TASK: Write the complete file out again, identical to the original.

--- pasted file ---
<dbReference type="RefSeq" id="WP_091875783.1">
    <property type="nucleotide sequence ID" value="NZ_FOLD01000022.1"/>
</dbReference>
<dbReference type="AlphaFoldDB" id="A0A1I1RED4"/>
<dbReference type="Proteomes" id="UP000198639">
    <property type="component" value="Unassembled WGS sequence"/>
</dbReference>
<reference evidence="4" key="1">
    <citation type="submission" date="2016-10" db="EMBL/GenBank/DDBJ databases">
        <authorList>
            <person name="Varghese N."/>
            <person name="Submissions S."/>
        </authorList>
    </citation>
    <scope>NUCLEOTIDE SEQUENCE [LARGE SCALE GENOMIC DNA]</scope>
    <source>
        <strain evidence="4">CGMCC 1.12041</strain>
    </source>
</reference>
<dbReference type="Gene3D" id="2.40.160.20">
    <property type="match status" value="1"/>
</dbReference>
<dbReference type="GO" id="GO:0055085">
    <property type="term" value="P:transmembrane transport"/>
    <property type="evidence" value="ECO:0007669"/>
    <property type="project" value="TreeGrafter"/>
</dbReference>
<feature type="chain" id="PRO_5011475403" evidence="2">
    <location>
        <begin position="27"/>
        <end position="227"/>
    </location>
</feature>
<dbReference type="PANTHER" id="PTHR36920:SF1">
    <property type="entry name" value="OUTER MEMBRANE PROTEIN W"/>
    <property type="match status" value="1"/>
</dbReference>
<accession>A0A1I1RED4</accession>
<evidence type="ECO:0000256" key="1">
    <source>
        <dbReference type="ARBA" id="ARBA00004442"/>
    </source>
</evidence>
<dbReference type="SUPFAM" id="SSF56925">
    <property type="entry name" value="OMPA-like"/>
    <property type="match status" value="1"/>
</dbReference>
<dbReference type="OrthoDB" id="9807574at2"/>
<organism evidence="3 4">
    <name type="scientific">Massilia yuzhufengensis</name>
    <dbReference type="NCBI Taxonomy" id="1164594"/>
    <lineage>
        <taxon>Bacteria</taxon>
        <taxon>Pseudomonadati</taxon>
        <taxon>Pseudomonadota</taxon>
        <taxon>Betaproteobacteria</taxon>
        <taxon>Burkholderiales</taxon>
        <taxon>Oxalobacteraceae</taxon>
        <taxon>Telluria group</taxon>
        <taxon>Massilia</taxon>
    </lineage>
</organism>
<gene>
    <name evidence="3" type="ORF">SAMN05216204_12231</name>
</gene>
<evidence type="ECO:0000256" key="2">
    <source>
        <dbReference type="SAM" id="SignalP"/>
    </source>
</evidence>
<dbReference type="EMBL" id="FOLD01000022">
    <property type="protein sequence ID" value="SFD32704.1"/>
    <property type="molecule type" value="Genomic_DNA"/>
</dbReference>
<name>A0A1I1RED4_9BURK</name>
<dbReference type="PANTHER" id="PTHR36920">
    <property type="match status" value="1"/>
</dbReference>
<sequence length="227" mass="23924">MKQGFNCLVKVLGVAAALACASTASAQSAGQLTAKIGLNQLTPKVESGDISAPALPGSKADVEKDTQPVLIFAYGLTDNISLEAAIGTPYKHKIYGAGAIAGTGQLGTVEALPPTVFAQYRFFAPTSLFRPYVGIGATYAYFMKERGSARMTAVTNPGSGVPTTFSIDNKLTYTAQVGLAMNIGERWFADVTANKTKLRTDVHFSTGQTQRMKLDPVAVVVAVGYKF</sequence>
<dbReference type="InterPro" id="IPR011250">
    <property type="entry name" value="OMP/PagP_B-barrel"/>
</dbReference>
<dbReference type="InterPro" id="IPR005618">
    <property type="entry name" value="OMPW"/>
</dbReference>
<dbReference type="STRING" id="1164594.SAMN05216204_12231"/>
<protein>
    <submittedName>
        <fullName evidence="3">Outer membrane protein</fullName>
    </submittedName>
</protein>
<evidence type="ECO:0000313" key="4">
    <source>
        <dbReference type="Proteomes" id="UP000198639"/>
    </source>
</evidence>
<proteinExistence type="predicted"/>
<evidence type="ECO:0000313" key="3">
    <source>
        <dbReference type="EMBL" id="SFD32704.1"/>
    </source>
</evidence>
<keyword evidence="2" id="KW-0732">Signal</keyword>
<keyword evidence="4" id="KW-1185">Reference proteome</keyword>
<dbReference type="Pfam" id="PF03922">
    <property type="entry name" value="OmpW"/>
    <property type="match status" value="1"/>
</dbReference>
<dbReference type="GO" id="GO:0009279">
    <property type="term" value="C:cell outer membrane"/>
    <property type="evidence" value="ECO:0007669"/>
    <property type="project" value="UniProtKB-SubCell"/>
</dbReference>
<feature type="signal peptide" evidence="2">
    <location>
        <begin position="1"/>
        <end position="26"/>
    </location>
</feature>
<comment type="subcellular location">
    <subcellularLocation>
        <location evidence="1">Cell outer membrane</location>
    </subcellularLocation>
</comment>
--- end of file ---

<dbReference type="RefSeq" id="WP_091875783.1">
    <property type="nucleotide sequence ID" value="NZ_FOLD01000022.1"/>
</dbReference>
<dbReference type="AlphaFoldDB" id="A0A1I1RED4"/>
<dbReference type="Proteomes" id="UP000198639">
    <property type="component" value="Unassembled WGS sequence"/>
</dbReference>
<reference evidence="4" key="1">
    <citation type="submission" date="2016-10" db="EMBL/GenBank/DDBJ databases">
        <authorList>
            <person name="Varghese N."/>
            <person name="Submissions S."/>
        </authorList>
    </citation>
    <scope>NUCLEOTIDE SEQUENCE [LARGE SCALE GENOMIC DNA]</scope>
    <source>
        <strain evidence="4">CGMCC 1.12041</strain>
    </source>
</reference>
<dbReference type="Gene3D" id="2.40.160.20">
    <property type="match status" value="1"/>
</dbReference>
<dbReference type="GO" id="GO:0055085">
    <property type="term" value="P:transmembrane transport"/>
    <property type="evidence" value="ECO:0007669"/>
    <property type="project" value="TreeGrafter"/>
</dbReference>
<feature type="chain" id="PRO_5011475403" evidence="2">
    <location>
        <begin position="27"/>
        <end position="227"/>
    </location>
</feature>
<dbReference type="PANTHER" id="PTHR36920:SF1">
    <property type="entry name" value="OUTER MEMBRANE PROTEIN W"/>
    <property type="match status" value="1"/>
</dbReference>
<accession>A0A1I1RED4</accession>
<evidence type="ECO:0000256" key="1">
    <source>
        <dbReference type="ARBA" id="ARBA00004442"/>
    </source>
</evidence>
<dbReference type="SUPFAM" id="SSF56925">
    <property type="entry name" value="OMPA-like"/>
    <property type="match status" value="1"/>
</dbReference>
<dbReference type="OrthoDB" id="9807574at2"/>
<organism evidence="3 4">
    <name type="scientific">Massilia yuzhufengensis</name>
    <dbReference type="NCBI Taxonomy" id="1164594"/>
    <lineage>
        <taxon>Bacteria</taxon>
        <taxon>Pseudomonadati</taxon>
        <taxon>Pseudomonadota</taxon>
        <taxon>Betaproteobacteria</taxon>
        <taxon>Burkholderiales</taxon>
        <taxon>Oxalobacteraceae</taxon>
        <taxon>Telluria group</taxon>
        <taxon>Massilia</taxon>
    </lineage>
</organism>
<gene>
    <name evidence="3" type="ORF">SAMN05216204_12231</name>
</gene>
<evidence type="ECO:0000256" key="2">
    <source>
        <dbReference type="SAM" id="SignalP"/>
    </source>
</evidence>
<dbReference type="EMBL" id="FOLD01000022">
    <property type="protein sequence ID" value="SFD32704.1"/>
    <property type="molecule type" value="Genomic_DNA"/>
</dbReference>
<name>A0A1I1RED4_9BURK</name>
<dbReference type="PANTHER" id="PTHR36920">
    <property type="match status" value="1"/>
</dbReference>
<sequence length="227" mass="23924">MKQGFNCLVKVLGVAAALACASTASAQSAGQLTAKIGLNQLTPKVESGDISAPALPGSKADVEKDTQPVLIFAYGLTDNISLEAAIGTPYKHKIYGAGAIAGTGQLGTVEALPPTVFAQYRFFAPTSLFRPYVGIGATYAYFMKERGSARMTAVTNPGSGVPTTFSIDNKLTYTAQVGLAMNIGERWFADVTANKTKLRTDVHFSTGQTQRMKLDPVAVVVAVGYKF</sequence>
<dbReference type="InterPro" id="IPR011250">
    <property type="entry name" value="OMP/PagP_B-barrel"/>
</dbReference>
<dbReference type="InterPro" id="IPR005618">
    <property type="entry name" value="OMPW"/>
</dbReference>
<dbReference type="STRING" id="1164594.SAMN05216204_12231"/>
<protein>
    <submittedName>
        <fullName evidence="3">Outer membrane protein</fullName>
    </submittedName>
</protein>
<evidence type="ECO:0000313" key="4">
    <source>
        <dbReference type="Proteomes" id="UP000198639"/>
    </source>
</evidence>
<proteinExistence type="predicted"/>
<evidence type="ECO:0000313" key="3">
    <source>
        <dbReference type="EMBL" id="SFD32704.1"/>
    </source>
</evidence>
<keyword evidence="2" id="KW-0732">Signal</keyword>
<keyword evidence="4" id="KW-1185">Reference proteome</keyword>
<dbReference type="Pfam" id="PF03922">
    <property type="entry name" value="OmpW"/>
    <property type="match status" value="1"/>
</dbReference>
<dbReference type="GO" id="GO:0009279">
    <property type="term" value="C:cell outer membrane"/>
    <property type="evidence" value="ECO:0007669"/>
    <property type="project" value="UniProtKB-SubCell"/>
</dbReference>
<feature type="signal peptide" evidence="2">
    <location>
        <begin position="1"/>
        <end position="26"/>
    </location>
</feature>
<comment type="subcellular location">
    <subcellularLocation>
        <location evidence="1">Cell outer membrane</location>
    </subcellularLocation>
</comment>